Browser: Melody. Cylons. Vampires. Favorite Albums. Migraines. Radiohead. David Bazan. U2.

Suzanne Vega answers the question, “What’s a melody for?” And I rise to my feet to applaud.

2.
The original Starbuck hates the new Battlestar Galactica, and has interesting reasons. But Jason Morehead is brave enough to stand up and fight him like a man. Or a Cylon. You decide.

3.
My all-time favorite vampire movie is coming out on DVD this week. Read my reflection on the film here.

4.

NPR’s All Songs Considered already rates 2009 as a better year for music than 2008. What about you? What’s your favorite album of ’09 so far?

5.
I’ve noticed that stress can trigger my migraines. During the last few weeks, as I finished the first draft of Raven’s Ladder, the third volume of The Auralia Thread, I had a couple of them.

But I can predict 9 out of 10 of my migraines just by looking out the window. If a tide of dark clouds are moving in on a sunny day, it’s probably gonna happen. If a day of heavy rain suddenly breaks open into bright sun, it’s probably gonna happen. It’s all about air pressure and sudden changes in weather. I’ve been telling people this for years, and I’m thankful for the doctor who told me to pay attention. Now, I can prevent them, or catch them just as they start, with simple sinus-pressure medication (Sudafed, usually). Lo and behold, this understanding is starting to spread. It’s not the cause of *all* migraines, but I’ve noticed that on days when I get migraines, I hear the same report from several other friends who get them too.

6.

My favorite Radiohead album is being re-released in an attractive deluxe version.

7.

Word has it that David Bazan‘s next drops in August: Curse Your Branches. Keep an eye on his MySpace page.

8.
Rolling Stone: “U2′s Best By the Bands That Love Them”

Here are a few lines you can put in your pocket:

Taylor Swift: “His vocals on that song, somehow Bono has this way of evoking emotion that no one will be able to describe it.” Hmm. Her words in this statement, somehow Taylor has this way of speaking that no one will be able to diagram her sentences.

Fallout Boy’s Pete Wenst: “Every band wants to be U2 now, and I always wonder whether it’s sonically or career-wise. I think of it in terms of the unrelenting humanitarian stuff Bono does.” I will not stop re-reading these two sentences until I understand them.

Limp Bizkit’s Fred Durst: “It falls in the pocket and Bono has made himself such a significant part of our culture and even our evolution as our culture. U2 has such a deep meaning behind it. … Bono always finds that perfect melody to put in the pocket.” I realize now that I won’t be cool until I start saying in the pocket!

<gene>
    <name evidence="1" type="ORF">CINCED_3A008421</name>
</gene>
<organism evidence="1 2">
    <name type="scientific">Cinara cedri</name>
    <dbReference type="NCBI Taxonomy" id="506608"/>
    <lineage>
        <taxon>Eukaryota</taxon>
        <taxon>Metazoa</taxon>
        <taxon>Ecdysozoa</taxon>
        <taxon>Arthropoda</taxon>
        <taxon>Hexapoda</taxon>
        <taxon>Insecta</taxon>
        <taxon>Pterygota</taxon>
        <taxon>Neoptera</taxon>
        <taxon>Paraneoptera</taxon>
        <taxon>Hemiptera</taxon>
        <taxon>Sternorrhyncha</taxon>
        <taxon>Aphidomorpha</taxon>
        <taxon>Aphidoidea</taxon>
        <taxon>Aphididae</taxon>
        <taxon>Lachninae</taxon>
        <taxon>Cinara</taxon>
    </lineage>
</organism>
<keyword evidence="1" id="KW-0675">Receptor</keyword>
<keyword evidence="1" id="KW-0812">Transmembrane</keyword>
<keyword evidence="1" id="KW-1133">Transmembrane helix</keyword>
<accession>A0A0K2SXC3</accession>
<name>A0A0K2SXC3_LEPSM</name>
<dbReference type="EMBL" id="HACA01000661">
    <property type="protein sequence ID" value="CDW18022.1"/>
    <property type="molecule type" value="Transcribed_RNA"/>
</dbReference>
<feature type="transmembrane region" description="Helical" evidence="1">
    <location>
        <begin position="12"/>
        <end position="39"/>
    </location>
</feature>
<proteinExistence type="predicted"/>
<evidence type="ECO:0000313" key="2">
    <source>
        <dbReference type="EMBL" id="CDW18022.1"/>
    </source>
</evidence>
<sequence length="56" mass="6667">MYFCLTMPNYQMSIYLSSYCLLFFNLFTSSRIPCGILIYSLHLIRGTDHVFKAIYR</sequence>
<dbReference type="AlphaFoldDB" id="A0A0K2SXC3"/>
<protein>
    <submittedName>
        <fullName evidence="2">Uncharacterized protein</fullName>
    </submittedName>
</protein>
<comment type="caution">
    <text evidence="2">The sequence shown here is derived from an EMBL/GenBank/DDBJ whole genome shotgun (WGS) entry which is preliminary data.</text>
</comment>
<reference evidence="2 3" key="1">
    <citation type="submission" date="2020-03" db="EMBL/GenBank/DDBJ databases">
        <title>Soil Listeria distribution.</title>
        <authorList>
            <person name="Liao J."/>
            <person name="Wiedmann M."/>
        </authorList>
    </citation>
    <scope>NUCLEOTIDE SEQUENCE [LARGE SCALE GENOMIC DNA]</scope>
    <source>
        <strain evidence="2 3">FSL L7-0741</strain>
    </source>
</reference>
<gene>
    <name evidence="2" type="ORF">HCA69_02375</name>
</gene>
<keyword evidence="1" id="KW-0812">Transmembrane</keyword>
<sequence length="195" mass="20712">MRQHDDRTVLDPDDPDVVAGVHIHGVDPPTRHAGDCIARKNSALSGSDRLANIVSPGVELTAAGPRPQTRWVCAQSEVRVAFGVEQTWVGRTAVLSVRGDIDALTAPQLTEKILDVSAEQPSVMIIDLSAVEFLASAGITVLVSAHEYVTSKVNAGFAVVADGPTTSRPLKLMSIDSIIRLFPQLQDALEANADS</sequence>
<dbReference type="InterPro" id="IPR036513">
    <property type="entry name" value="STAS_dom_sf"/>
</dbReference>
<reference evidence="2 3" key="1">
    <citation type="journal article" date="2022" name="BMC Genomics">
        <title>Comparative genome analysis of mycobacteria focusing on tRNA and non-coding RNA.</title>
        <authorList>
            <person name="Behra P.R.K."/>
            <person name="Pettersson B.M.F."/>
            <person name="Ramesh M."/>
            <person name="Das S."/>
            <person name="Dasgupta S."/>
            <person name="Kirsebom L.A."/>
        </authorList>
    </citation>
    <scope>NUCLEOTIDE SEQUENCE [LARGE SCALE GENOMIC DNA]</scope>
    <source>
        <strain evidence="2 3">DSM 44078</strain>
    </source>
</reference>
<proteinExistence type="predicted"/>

Disturbed’s David Drainman: “The Joshua Tree — “Where the Streets Have No Name” — there’s so many great songs on that record and it’s such a beautiful collaboration of artistry. … I was a fan of War and the earlier records, but that album really spoke to a greater range of people and transcended them.” Transcended… the people?

 

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About Jeffrey Overstreet

Jeffrey Overstreet is the author of a “memoir of dangerous moviegoing” called Through a Screen Darkly, and a four-volume series of fantasy novels called The Auralia Thread, which includes Auralia’s Colors, Cyndere’s Midnight, Raven’s Ladder, and The Ale Boy’s Feast. Jeffrey is a contributing editor for Seattle Pacific University’s Response magazine, and he writes about art, faith, and culture for Image, Filmwell, and his own website, LookingCloser.org. His work has also appeared in Paste, Relevant, Books and Culture, and Christianity Today (where he was a film columnist and critic for almost a decade). He lives in Shoreline, Washington. Visit him on Facebook at facebook.com/jeffreyoverstreethq.

  • http://sjdeal.blogspot.com Shane Deal

    I am struck by the similarity between embryonic stem cell research and the creation of a Horcrux in the Harry Potter books. (Extremely dark magic where the wizard splits his soul in order to prolong his physical life, it involves the killing of another human being in order to save his own. It’s part of what makes Lord Voldemort so villainous and so hard to defeat.)

    Both are sacrificing another life, unwillingly on the victim’s behalf, to prolong ones own.

    I hate to equate Obama with Lord Voldemort, I like the man otherwise, but I cannot remain silent if he acts in the manner of the Dark Lord.

    -Shane

  • http://facesunveiled.wordpress.com tyler

    I thought no one else would catch the similarities between the apartment complex and Let The Right One In and The Decalogue. (I left a longer comment about the movie at the Image story.)

  • http://thenicsperiment.blogspot.com Nicholas

    2nd EKG =s ENT

  • http://thenicsperiment.blogspot.com Nicholas

    Jeez, you get them, too? Five years ago I had an unrelenting 9-month migraine. I went to a neurologist, had a MRI, an EKG, changed my diet, went to an EKG, had my sinus cavities X-Ray’d, had my eyes tested and did pretty much anything anyone suggesed to make it stop. My neurologist finally discovered I was stressing myself to death, and I realized my mind had somehow gotten stuck in a certain thought pattern that was taking any stresser in my life and applying it directly to the left side of my forehead. I had to completely change my thought patterns, and anytime they derailed I said the Lord’s Prayer to refocus, the “Thy Will be done” section giving the most peace. This eventually worked out–I only get three or four migraines a month, three or four a year that are only cured by sleep. I hate migraines.


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